An unapologetic plant geek shares advice and opinions on gardening, the contrived and the natural landscape, as well as occasional topics from the other side of the gate.

July 2, 2013

Private Garden Tour, Part I

     Last Thursday, a group of very generous gardeners in Virginia Beach offered to open their gardens to a van-load of people who work with me at the Norfolk Botanical Garden. Of course, my camera and I were on the van as well. Although each garden is different, they are all linked by water. Two of them are both on the same branch of the Lynnhaven River, and the other three are nearby at the oceanfront, and despite a salt-rich environment, the gardens are lush, full and colorful.

The Junkin-Nickols Garden
     This home and garden occupy a spot on a small tidal cove and is basically triangular in shape with the larger part of the garden fronting the street. Behind the house the garden narrows as it gets closer to the water, and there is a large deck made for entertaining and for taking advantage of the views. The garden is full of personal touches, many of them created by the hands-on homeowners.

Junkin-Nickols Garden (4)

Junkin-Nickols Garden (9)

Junkin-Nickols Garden (2)

Junkin-Nickols Garden (10)

Junkin-Nickols Garden (19)

Junkin-Nickols Garden (15)

Junkin-Nickols Garden (6)

Junkin-Nickols Garden (17)

Junkin-Nickols Garden (18)

Junkin-Nickols Garden (14)

Junkin-Nickols Garden (13)

The Eure Garden
     Like our first stop, the Eure garden also has many personal touches, however, as soon as we pulled in, the plant geeks on the van knew we would have a few more distractions. The front garden is mostly wooded with paths throughout.  A circular driveway leads to the front door and surrounds a small garden whose centerpiece is a large boulder that the gardener had draped with spent allium blossoms. I particularly liked how creeping fig (Ficus pumila) is used on the front steps.

Eure Garden (31)

Eure Garden (2)

Eure Garden (32)

Eure Garden (3)

Eure Garden

Eure Garden (7)

Eure Garden (10)

     The back garden is mostly lawn leading down to the river, but in the center flower-filled beds are watched over by a massive oak. Next to the house, a large deck is divided into several different spaces, and occupying a prime spot is a driftwood throne, from which the gardener may sit to survey her creation, cool drink in hand.

Eure Garden (23)

Eure Garden (22)

Eure Garden (13)

Eure Garden (18)

Eure Garden (19)

Eure Garden (15)

Eure Garden (16)

Eure Garden (20)

Eure Garden (29)

     Stay tuned, as there are still 3 more gardens to go, including my favorite.


  1. I had no idea all if this was going on in that one little view finder, Les! Gorgeous!!

  2. Though the first garden is restful, I prefer the action in the second..I would copy that F. pumila stair planting--if only I had enough stairs !

  3. I really love the first garden. All the shade plants are so well designed into the gardens. The last photo is a nice blue combo too.

  4. Lots to take in here from both gardens. I love the whimsical artistic touches in the first garden-especially the dancing frog sculpture next to the fountain and the house number collage of old garden tools and trinkets. In the second garden, it's the explosion of color in the bee garden and that fabulous deck space with a view of the water.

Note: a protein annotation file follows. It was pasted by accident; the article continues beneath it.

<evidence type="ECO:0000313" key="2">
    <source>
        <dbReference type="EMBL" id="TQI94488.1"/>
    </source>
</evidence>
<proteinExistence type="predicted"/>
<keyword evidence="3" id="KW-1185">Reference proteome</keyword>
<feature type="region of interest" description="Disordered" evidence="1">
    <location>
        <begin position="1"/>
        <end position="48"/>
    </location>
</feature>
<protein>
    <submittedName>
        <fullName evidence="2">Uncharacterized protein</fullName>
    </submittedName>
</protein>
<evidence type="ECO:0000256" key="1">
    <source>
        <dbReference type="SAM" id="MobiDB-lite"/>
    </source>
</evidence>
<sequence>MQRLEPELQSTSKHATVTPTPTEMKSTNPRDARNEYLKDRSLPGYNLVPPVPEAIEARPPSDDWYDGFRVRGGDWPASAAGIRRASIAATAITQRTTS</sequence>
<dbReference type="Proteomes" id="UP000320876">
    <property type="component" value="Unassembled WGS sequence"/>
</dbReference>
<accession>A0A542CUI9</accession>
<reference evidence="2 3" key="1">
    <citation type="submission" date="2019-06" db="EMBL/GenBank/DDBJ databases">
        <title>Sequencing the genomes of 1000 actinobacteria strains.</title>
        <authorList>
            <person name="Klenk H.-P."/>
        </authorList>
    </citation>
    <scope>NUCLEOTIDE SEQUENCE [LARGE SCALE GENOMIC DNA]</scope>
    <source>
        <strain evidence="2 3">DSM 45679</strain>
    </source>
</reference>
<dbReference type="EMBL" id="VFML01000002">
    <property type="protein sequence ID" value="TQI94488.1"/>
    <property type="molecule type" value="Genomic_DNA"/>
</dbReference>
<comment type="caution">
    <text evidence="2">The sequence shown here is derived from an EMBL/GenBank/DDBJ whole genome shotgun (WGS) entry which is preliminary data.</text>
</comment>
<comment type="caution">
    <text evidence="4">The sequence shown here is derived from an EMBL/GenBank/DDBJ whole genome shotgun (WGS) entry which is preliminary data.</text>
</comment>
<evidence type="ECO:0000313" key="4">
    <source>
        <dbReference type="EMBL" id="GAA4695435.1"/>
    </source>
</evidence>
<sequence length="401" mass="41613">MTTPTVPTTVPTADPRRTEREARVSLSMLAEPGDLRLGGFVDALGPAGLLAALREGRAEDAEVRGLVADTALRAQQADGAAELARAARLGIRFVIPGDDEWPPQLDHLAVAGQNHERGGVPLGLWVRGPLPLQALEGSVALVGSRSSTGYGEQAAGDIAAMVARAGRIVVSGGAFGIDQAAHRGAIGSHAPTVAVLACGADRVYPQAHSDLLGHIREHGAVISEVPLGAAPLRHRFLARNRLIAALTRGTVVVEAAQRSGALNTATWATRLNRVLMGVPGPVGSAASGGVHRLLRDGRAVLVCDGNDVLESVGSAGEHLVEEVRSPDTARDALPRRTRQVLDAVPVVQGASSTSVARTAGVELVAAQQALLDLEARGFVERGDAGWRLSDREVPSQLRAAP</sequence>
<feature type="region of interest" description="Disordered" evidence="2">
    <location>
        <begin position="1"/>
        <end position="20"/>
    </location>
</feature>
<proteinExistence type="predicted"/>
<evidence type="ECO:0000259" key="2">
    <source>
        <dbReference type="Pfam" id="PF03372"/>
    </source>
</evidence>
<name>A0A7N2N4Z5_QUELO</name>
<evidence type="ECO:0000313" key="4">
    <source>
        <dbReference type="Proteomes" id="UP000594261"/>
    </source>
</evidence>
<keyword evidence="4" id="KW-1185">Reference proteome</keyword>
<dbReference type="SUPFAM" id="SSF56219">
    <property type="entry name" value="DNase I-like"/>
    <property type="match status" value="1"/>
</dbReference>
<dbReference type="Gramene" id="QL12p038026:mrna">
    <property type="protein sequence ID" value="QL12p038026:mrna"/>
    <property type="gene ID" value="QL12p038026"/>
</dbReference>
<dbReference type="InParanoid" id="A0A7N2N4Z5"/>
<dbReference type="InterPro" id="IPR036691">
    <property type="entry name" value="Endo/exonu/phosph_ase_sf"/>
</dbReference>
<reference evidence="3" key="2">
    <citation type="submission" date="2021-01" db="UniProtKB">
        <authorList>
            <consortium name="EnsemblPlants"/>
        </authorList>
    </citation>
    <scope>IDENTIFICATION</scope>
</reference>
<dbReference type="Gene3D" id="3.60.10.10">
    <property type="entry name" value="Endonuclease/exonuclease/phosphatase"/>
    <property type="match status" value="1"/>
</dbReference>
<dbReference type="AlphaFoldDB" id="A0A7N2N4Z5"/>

5. Great fun to share these gardens through your post. There are a couple really nice ideas that you've shared here - would you mind if a "captured" the photos to put on Pinterest to remind myself about them later? (I'm thinking about the one with the white painted garden art on the wall, from the first garden, and the creeping fig on the steps from the second garden.)

  6. Oh my, I love both of these gardens. The winding walkway thru the lush grass lawn around the hosta plantings is beautiful in the Junkin-Nickols Garden. The whimsical frog spitting into the fountain is something I wish I had in my garden and makes me smile. How pretty and different is the collage of painted old garden tools mounted on the brick wall. That donkey! Please tell us the story behind that donkey.
    The Eure Garden is a feast for the eyes. Such beautiful and colorful plantings. The gardener here has an eye for filling containers with interesting combinations that makes one stop and inspect just what plants are in the pots. Your picture of the steps and sides of the foundation covered in the creeping fig is magazine worthy. I could spend hours in this garden just admiring all the beauty.
    Thanks for sharing what must have been a great day with that van full of garden geeks! Vikki

  7. I enjoyed this very much. Looking forward to the other gardens!

  8. Lovely. I love that funny frog water fountain at the first house, along with their amazing house number feature.

  9. Both are beautiful, but if I could live in one of them, it would be the second.

  10. Gorgeous gardens! Love the creeping fig on the steps and garden tool art. Wonder what it would look like unpainted? The simple cardoon and hydrangea combination in the last picture is gorgeous!

  11. That wall art is so clever and creative! I really like it you tell us your views on the gardens. They are all so different and beautiful.

  12. So much to like in the two gardens. I too like the steps in the second garden.

  13. The garden-tool-house-number combine is so clever, but also very well crafted!

    Thank you again for the tour--really enjoyed it. A bit of a shock after visiting San Francisco and seeing such radically different plant palettes--but fun.

  14. Great gardens, love the mass plantings of hostas and astibles. I would love to do that in my garden, I am sure the deer would love it! The white garden tools art piece is a great addition to a blank wall.